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What a difference a closer makes: Adbert Alzolay had a huge impact this season

With their closer on the IL and their playoff hopes on the ropes, the Cubs need a way to win late games

Alzolay watches a Rockies game from the dugout. The closer has been sidelined since September 10
Photo by Nuccio DiNuzzo/Getty Images

September has not been kind to the Cubs playoff hopes and with four games left in the season the Cubs no longer control their own destiny. They not only need to win out, they need to hope that the Marlins lose, because the Marlins control the tiebreaker with the Cubs after winning four of the teams' six games earlier this season.

We all knew looking at this stretch of the schedule that finishing the season with six games against division leaders would be difficult. The Cubs have played an absolute juggernaut of an Atlanta Braves squad to the bitter end of each game — but they’ve also fallen short twice. Losing by one run in both of the first two games of this series. And honestly it’s worse than that, as this tweet on the Cubs fate late in games shows:

This struggle in close games late isn’t new, in fact, the 2023 Cubs have been here before. It turns out that maybe the biggest difference in the Cubs success or failure this year is in those one-run games. To put it bluntly, Alzolay in the closer role is the difference between this team being a postseason contender and a bit of a dud.

To evaluate this I divided the season into three parts: Alzolay pre-closer, Alzolay as closer, and Alzolay on the injured list. Let’s take a look at each of these segments of the Cubs season.


I date Alzolay in the closer role back to his save against the Giants on June 9. While Alzolay also got the save on May 30, he didn’t get the save on June 2 (that went to Mark Leiter Jr.) So I tend to date Alzolay’s run in the role to June 9. He went on a run at that point, which I’ll discuss more in the Alzolay as closer section.

From the first game of the season until June 8 the Cubs went 26-36. That’s 10 games under .500 and a .419 win percentage in the first 62 games of the season. For reference, there aren’t currently teams with precisely a .419 win percentage on the season, but the two closest are the Washington Nationals (.434) and the St. Louis Cardinals (.437), both of whom are last place teams in their division.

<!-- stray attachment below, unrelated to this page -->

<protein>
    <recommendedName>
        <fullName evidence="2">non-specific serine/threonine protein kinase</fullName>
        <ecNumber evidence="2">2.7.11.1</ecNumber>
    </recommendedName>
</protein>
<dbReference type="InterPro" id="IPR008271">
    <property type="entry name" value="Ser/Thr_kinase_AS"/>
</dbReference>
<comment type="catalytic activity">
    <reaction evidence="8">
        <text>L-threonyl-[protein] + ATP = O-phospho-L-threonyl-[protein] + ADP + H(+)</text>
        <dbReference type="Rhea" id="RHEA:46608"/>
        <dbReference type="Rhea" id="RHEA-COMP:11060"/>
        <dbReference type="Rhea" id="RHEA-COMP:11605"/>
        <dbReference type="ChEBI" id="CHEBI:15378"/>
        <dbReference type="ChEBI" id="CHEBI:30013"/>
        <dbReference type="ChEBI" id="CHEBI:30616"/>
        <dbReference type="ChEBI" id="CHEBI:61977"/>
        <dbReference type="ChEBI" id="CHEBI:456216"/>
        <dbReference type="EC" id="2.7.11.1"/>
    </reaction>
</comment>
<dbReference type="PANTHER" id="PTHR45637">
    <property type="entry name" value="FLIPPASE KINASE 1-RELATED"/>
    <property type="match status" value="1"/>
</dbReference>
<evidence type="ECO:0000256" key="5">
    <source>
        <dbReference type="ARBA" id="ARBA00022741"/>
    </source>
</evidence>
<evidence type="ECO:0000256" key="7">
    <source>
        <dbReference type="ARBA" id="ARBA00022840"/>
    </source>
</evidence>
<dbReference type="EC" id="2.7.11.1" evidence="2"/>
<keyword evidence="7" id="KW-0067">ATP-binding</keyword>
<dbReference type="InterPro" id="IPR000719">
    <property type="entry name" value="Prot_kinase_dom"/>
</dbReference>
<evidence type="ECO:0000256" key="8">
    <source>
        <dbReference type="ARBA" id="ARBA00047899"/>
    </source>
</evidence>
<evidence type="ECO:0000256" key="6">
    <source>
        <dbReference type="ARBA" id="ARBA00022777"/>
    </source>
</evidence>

Digging into that .419 win percentage a bit more, it’s the one-run games that were the killer. The Cubs went 4-11 in one-run games. Now, one-run games aren’t a perfect proxy for “a closer would have made a difference” but they are a good proxy for a closer would have made a difference and before mid-June the Cubs were playing like a last place team.


From the time Adbert stepped into the role as the closer until he hit the injured list on September 10 the Cubs were truly a different team to behold. They went 50-31 in a half season sample. That is a .617 win percentage and right between the Los Angeles Dodgers (.620) and Tampa Bay Rays (.610) — two teams who are not only playoff bound, but punched their ticket with time to spare.

The proof is in the one-run game record during that time period, where the Cubs were 13-9 in one-run affairs. The bottom line from about June 9 to September 10 was that if the Cubs had a lead late they would hold it. Leiter, Julian Merryweather and Adbert Alzolay were a fearsome triumvirate at the back end of a Cubs game and this looked like a team that was sure to play in October with a non-zero chance to win the division as you may remember from FanGraphs playoff odds charts like this one:

Cubs playoff odds in early September.

Injured list

Unfortunately Adbert hit a bit of a wall and wound up on the 15-day injured list on September 11 (retroactive to September 10). It’s been a pretty bumpy ride (and playoff odds chart since:

Cubs playoff odds as of September 28

That peak is a 92.4 percent chance to make the postseason on September 6, what’s happened since has been summarized in game threads, posts and recaps during the last 22 days. It’s a stunning collapse and while there are different moments, misplayed balls, walks and other elements that every player on the field has contributed in some way shape or form, for me the biggest change is who isn’t on the field — the closer, Adbert Alzolay.

That’s no shade to Adbert, he’s a competitor and if he was healthy he’d be throwing. But he’s not and it shows just how thin the bullpen is without him. Since September 10 the Cubs have six wins and nine losses. A small sample size, to be sure, but it’s an even worse stretch than their .419 win percentage to open the season at .353. The look lost in close games late and have gone just 1-3 in one-run games without their closer.


Not all hope is lost. I take a bit of solace in the fact that the Cubs playoff odds today are better than they were on Opening Day. If you squint you can see a way for them to win out, take advantage of a Marlins loss or two, and still make an appearance in the Wild Card series. That Wild Card series would conveniently be played in Milwaukee, where the Cubs finish out the season. I imagine the environment would be a raucous one at Wrigley North and I hope we all get to see it play out. However, to get to that future, a handful of guys in the bullpen are going to need to step up, STAT. Many people would look at the Cubs roster and say their most valuable player has been the resurgent Cody Bellinger, or the absolutely gritty starting pitching performance from Justin Steele in 2023, but the more I looked at these three chapters in the Cubs season, I’m pretty sure it might be Adbert Alzolay.